24.  In view of above, the decisions given by the first and second appellate court dated 9.5.1978 and 17.12.1976 are illegal.  The case is remanded to the first appellate court to record its finding on issue no. 9.after recording finding necessary to decide the case in light of conclusions nos. 1 and 4 recorded in the Avadhesh Singh case.  It would be open to the parties to lead their evidence in this light. The first appellate court may do it itself or remand this issue to the trial court for recording its finding on this issue after recording evidence.

2nd and 3rd POINT: FINDING REGARDING PARTITION AND IDENTITY OF LAND--MAY BE RECORDED AGAIN

25. The petitioner claims that the case is covered by section 20(a) of the Act whereas the contesting respondents claim that it is covered by section 21(h) of the Act . Section 21(h) of the Act overrides section 20(a) of the Act. A subtenant (the petitioner is a sub tenant) from persons who belong to any class mentioned in section 157 (disabled persons) on the relevant date becomes Asami. The trial court had recorded a finding that there was no partition amongst the landholders and they were not disabled persons. The first and second appellate court without any reasoning assumed that there was partition and property had come to the share of Gopal Das. The finding regarding partition should be recorded before deciding issues nos. 1 and 4.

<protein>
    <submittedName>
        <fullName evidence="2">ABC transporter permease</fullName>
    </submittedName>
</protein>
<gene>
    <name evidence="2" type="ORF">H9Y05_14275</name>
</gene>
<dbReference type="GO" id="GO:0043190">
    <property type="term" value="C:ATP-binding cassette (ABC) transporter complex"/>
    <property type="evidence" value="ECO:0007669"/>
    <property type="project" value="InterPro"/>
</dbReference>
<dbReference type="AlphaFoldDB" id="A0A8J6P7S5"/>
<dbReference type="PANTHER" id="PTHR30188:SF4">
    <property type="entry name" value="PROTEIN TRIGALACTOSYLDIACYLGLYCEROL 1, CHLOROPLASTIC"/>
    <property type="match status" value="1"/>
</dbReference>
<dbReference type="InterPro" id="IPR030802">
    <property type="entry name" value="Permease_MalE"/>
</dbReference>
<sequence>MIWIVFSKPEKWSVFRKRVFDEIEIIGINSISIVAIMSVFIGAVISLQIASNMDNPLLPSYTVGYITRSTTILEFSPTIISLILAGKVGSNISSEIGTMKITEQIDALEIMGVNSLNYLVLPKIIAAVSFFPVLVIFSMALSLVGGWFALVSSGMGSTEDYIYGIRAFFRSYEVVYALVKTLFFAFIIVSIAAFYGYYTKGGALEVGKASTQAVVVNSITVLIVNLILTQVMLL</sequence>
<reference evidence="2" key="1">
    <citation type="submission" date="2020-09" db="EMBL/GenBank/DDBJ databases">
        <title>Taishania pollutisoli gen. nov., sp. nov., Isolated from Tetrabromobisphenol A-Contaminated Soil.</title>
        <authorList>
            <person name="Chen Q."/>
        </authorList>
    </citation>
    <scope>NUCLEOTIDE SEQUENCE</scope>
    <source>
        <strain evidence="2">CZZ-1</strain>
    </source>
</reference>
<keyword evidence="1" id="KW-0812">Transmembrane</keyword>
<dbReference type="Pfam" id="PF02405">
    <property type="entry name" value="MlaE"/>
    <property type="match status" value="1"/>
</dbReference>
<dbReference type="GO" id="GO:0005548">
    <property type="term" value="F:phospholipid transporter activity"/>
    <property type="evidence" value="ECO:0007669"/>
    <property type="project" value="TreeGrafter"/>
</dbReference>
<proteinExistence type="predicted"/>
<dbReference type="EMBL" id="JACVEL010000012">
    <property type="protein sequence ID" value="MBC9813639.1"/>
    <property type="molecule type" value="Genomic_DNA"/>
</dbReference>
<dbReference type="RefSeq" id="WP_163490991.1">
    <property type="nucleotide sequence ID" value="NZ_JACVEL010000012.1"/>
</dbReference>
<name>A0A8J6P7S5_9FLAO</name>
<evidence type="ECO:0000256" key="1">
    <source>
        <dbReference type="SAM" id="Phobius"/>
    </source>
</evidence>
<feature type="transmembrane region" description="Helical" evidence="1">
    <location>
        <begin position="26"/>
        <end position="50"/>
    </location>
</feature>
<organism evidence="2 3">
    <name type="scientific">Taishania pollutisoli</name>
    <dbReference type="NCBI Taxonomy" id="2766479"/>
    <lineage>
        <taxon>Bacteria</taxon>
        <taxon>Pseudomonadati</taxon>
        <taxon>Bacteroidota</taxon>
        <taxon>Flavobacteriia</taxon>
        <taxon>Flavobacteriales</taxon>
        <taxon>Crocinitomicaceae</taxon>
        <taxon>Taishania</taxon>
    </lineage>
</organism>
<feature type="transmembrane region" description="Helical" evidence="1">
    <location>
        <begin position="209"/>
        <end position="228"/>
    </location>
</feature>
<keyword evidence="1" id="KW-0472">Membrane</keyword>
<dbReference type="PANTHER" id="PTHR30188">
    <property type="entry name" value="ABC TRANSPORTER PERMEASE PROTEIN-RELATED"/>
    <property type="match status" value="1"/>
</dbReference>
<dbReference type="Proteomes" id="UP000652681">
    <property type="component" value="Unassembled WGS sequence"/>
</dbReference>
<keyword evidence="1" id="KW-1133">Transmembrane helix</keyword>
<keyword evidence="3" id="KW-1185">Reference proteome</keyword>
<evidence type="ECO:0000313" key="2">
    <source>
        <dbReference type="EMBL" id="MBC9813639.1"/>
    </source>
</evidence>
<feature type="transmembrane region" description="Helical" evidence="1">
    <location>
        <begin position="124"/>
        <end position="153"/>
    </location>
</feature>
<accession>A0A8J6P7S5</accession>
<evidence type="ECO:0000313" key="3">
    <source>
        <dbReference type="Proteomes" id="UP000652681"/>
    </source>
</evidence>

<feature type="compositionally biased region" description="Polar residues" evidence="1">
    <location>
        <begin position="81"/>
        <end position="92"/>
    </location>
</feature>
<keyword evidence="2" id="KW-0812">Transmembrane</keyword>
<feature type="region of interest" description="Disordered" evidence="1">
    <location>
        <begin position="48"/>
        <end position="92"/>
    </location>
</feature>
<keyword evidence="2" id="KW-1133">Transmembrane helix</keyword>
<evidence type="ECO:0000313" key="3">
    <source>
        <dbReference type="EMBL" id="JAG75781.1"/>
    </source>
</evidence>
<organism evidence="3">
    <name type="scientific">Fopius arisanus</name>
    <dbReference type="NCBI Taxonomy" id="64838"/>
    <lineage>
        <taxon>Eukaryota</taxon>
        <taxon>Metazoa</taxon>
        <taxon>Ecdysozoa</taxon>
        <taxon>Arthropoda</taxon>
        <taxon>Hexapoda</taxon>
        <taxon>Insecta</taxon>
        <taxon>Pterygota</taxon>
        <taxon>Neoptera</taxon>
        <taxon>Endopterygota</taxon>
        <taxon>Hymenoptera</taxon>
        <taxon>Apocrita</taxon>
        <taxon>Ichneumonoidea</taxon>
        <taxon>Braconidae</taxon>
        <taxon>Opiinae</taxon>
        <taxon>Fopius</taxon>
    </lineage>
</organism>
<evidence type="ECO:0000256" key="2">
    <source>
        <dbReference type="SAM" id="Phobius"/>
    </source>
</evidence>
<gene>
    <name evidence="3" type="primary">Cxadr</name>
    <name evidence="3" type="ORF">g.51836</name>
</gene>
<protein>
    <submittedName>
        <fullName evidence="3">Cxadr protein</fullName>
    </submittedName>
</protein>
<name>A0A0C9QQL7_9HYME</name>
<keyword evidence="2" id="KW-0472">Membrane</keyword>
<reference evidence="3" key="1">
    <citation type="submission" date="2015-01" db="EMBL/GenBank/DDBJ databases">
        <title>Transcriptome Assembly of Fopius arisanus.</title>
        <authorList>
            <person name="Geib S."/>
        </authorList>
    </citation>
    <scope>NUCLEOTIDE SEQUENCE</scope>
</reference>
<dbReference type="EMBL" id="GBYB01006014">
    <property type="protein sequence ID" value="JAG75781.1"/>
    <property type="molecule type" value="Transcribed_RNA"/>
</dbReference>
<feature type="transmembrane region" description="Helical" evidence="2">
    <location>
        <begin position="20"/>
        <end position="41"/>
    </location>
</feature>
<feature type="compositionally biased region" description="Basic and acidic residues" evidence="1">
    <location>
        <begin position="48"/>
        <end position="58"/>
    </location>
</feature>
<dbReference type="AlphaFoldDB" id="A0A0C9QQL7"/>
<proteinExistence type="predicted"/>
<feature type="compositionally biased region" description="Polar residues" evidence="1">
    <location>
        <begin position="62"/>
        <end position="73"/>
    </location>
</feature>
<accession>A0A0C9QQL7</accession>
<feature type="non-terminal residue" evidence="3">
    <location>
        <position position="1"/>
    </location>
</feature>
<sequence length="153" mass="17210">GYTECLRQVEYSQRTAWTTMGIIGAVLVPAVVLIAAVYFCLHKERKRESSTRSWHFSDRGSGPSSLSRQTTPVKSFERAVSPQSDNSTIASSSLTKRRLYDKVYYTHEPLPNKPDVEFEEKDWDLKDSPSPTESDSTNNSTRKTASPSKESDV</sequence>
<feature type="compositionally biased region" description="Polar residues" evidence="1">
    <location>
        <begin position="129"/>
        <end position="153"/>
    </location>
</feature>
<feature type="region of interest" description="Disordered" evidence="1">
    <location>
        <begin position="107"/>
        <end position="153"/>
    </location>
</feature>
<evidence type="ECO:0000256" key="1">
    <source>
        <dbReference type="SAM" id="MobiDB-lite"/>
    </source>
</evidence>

26. The case is being remanded to the first appellate court for recording finding. In view of this, I would like to point out a mistake committed by the trial court.  The trial court wrongly assumed that the relevant date for disability under section 21(h) is the date of vesting Under sub section (a) of section 21(h) {21(h)(a) of the Act}, the relevant dates are the date of subletting and 9th April 1946. Under sub-section (b) of section 21(h) {21(h)(b) of the Act}, it is the date of subletting. The date of vesting is not relevant. The courts below will keep it in mind while recording their finding.

27. The courts below have recorded a finding that the subletting took place in 1353 F when Gopal Das was not alive. There is no illegality in this finding. It is upheld and will not be reopened again.